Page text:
As more is being understood about the nature of susceptibility to MH it is becoming increasingly apparent that it is complex and cannot always be simply described as autosomal dominant. There is evidence for variation in clinical severity and IVCT phenotype, resulting from the same mis-sense change in RYR1 [19, 20]. There are also reports of compound heterozygotes in RYR1 [[12, 21], unpublished UK observations] and an individual with mutations in both RYR1 and CACNA1S . Furthermore, we have previously demonstrated, using transmission disequilibrium testing, that multiple interacting gene products affect susceptibility to MH [10, 22]. Even within families that showed linkage to RYR1 evidence has been provided for linkage to other loci elsewhere in the genome .
This study focused on CACNA1S encoding the α1 subunit of the DHPR. In the largest study to date, of 50 MH patients, we identified a single, potentially pathogenic, variant p.Arg174Trp. The p.Arg174Trp change is situated at a site that is conserved in rabbit, cat, mouse, and zebrafish and causes a change in the charge of the amino acid from basic to non-polar. The amino acid in question lies in the S4 segment domain of the DHPR thought to function as a voltage sensor, thus a change in charge may alter the voltage sensor mechanism and consequently disrupt the cellular calcium homoeostasis. Further functional work to support these observations would be valuable.
This work also identified two other variants (p.Gly258Asp, p.Ser606Asn) thought to be polymorphic as they do not show disease concordancy, but which were not present in control chromosomes. Whilst it is likely that they are indeed polymorphisms, the fact that they lie in conserved regions of the protein and cause a change in the polarity of the amino acid substituted suggests otherwise and there is the potential that they could play a minor role in, or have a modifier effect on, disease phenotype. Since there is evidence that MH may not necessarily be a simple single gene disorder, there is the possibility that both of these changes are present together with an additional major change and in some instances account for discordancy with disease; i.e. these mutations may be necessary, but not sufficient, to cause MH susceptibility in particular individuals.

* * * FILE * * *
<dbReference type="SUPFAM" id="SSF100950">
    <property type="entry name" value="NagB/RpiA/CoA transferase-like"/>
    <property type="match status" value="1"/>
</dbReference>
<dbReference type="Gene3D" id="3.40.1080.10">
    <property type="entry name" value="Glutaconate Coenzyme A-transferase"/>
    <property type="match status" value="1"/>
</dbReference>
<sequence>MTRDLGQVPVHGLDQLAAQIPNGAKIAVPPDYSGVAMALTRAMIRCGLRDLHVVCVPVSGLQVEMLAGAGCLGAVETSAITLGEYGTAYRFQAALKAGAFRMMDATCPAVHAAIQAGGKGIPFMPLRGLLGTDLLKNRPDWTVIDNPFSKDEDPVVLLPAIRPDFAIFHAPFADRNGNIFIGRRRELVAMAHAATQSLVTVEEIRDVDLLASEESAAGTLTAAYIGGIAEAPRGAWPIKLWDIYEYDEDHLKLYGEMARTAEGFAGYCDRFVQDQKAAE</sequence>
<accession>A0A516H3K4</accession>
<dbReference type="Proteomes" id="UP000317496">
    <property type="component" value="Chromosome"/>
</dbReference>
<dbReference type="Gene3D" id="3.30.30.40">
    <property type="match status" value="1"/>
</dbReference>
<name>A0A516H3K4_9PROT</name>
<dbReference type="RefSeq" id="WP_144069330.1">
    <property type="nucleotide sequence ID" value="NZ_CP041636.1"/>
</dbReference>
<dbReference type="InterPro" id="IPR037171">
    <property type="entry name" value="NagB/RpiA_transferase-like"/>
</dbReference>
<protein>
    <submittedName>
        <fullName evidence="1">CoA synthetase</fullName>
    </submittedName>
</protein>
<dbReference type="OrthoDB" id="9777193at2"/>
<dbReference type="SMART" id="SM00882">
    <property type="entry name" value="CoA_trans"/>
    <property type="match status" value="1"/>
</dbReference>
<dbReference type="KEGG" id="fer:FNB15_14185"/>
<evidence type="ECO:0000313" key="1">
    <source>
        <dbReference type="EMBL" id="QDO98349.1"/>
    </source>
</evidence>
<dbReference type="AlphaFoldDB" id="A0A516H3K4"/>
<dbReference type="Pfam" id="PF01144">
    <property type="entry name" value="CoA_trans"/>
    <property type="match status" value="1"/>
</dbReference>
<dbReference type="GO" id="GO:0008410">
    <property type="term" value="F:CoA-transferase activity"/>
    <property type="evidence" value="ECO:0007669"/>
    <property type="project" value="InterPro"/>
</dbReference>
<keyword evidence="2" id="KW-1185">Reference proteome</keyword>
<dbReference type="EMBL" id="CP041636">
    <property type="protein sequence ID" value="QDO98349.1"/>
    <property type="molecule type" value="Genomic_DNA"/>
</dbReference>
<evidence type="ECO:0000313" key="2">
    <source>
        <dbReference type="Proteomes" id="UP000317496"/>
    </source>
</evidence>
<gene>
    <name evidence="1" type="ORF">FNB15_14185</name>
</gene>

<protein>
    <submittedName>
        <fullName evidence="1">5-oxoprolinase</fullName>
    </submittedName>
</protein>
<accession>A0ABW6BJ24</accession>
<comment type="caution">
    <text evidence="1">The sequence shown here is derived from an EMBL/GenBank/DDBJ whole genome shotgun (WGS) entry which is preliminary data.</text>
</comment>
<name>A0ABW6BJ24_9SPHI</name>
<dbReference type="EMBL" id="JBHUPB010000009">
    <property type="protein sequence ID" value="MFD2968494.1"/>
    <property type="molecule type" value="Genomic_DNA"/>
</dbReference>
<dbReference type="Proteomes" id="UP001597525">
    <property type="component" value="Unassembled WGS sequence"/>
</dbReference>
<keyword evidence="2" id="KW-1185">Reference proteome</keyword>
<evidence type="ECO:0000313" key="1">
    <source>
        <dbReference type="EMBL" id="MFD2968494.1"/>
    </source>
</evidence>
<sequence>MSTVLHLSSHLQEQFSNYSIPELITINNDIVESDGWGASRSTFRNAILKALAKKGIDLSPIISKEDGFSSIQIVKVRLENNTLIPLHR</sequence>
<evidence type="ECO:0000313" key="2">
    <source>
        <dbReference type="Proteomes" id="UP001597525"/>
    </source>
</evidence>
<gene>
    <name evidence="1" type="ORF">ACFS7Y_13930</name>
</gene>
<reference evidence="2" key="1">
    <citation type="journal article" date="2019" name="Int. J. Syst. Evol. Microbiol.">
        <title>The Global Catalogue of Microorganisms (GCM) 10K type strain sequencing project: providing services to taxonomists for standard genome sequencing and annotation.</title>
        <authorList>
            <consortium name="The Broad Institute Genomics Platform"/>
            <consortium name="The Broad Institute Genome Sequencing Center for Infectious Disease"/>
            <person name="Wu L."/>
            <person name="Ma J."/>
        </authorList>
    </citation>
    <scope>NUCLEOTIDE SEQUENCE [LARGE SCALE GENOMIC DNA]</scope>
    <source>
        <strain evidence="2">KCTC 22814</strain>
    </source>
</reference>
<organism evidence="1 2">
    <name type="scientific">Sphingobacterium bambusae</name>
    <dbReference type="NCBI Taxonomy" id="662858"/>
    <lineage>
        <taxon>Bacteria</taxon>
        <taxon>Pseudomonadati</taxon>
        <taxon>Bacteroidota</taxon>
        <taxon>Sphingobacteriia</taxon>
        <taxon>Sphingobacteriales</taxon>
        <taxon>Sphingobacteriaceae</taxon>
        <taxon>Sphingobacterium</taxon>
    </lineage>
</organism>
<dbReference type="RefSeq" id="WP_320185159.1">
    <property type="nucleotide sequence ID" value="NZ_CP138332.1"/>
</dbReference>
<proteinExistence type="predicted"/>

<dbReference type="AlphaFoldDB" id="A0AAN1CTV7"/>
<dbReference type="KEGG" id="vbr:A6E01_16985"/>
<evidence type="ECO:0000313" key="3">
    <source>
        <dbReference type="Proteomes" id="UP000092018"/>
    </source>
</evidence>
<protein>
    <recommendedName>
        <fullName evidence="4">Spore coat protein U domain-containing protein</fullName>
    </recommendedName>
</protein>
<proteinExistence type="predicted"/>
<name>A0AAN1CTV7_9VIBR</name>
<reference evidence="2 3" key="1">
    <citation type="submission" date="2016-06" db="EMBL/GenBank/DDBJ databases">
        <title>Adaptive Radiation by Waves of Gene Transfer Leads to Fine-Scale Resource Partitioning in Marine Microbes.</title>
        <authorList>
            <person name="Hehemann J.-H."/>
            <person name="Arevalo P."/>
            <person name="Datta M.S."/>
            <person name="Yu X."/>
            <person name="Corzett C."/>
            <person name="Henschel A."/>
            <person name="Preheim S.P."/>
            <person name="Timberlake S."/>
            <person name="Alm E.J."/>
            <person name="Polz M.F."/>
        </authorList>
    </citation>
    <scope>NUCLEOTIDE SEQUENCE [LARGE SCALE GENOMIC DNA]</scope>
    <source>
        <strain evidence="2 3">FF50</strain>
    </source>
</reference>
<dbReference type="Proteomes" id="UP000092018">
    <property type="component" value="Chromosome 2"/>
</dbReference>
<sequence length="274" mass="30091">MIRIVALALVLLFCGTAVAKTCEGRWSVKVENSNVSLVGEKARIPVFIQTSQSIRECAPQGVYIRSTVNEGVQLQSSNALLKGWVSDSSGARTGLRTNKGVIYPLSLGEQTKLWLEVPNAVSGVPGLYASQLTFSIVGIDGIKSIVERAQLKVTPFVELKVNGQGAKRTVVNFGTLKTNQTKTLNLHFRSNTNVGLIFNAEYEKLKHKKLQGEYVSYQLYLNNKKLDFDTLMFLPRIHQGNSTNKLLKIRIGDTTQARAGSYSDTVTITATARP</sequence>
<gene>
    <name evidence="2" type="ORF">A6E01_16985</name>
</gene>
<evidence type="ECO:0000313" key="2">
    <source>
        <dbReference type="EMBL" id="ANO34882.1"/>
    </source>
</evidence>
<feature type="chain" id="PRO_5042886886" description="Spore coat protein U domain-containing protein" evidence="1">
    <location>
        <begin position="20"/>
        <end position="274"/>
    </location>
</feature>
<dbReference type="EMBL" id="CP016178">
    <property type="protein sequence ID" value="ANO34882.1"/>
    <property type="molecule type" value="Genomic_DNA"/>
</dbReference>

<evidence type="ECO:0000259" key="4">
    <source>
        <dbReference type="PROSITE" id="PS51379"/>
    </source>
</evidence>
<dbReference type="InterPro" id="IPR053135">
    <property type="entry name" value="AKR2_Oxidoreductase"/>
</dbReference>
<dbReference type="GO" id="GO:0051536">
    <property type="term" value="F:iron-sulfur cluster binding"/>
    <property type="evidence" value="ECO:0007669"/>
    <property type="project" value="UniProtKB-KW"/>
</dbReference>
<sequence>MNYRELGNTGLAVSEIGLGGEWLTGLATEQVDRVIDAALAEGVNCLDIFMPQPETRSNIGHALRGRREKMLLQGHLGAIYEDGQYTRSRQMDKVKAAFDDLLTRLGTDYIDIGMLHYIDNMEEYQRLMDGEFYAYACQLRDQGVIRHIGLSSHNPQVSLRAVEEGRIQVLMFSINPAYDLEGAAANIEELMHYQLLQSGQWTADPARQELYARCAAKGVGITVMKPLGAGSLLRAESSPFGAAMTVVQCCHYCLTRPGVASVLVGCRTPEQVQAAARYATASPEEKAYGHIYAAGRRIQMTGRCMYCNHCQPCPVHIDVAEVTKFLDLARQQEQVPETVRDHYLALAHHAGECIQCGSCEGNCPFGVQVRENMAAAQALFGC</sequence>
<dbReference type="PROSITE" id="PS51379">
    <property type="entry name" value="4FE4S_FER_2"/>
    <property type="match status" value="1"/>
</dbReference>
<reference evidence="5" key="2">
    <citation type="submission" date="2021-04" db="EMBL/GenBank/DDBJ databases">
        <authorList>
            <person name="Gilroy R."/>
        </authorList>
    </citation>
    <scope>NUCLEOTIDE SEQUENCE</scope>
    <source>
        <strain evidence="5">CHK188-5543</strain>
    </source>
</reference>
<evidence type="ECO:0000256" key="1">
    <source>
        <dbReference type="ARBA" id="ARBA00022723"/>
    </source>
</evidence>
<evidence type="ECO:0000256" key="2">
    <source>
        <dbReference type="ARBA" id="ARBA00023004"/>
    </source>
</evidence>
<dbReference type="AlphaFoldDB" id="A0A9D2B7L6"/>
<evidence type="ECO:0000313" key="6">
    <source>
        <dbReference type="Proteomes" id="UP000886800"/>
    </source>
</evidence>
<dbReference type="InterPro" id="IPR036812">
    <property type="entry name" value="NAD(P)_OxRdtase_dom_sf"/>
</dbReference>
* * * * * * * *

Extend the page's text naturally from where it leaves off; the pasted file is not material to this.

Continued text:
Comparison of CACNA1S haplotype frequencies between susceptible cases and UK Caucasian population controls identified no significant haplotype frequency differences. Even given that this is the largest standardised and genotyped MH database worldwide, there are a limited number of MH patients, which could reduce the power to detect a significant association between CACNA1S haplotype with MH. However, the haplotype analysis does provide some evidence for an elevated haplotype diversity, potentially resulting from the high rate of recombination observed across the locus and a low level of linkage disequilibrium detected, as seen in the present study and consistent with that observed in the HapMap project. Coupling this observation with the now growing number of reported non-pathogenic non-synonymous changes described across CACNA1S, it is possible that this locus can tolerate a high degree of variability. This variability could affect the conformation of the DHPR protein, which has implications not only in the E-C coupling of skeletal muscle but also in that of cardiac muscle.
Our data suggest that, whilst CACNA1S may play a role in MH manifestation in the UK, it is not a major locus, thereby suggesting that there are other loci with importance in MH susceptibility. As well as the reported linkage to chromosome 1q and 19q there are alternative loci proposed on chromosomes 7q  and 17q , however no contributory mutations have been identified in these regions. It is highly probable that any novel genes for MH susceptibility will play a minor role. An alternative method to identify genes responsible for MH could be to take a candidate gene approach and focus on genes whose products are directly involved with E-C coupling and Ca2+ regulation, for example the other subunits of the DHPR, calmodulin and JP-45 .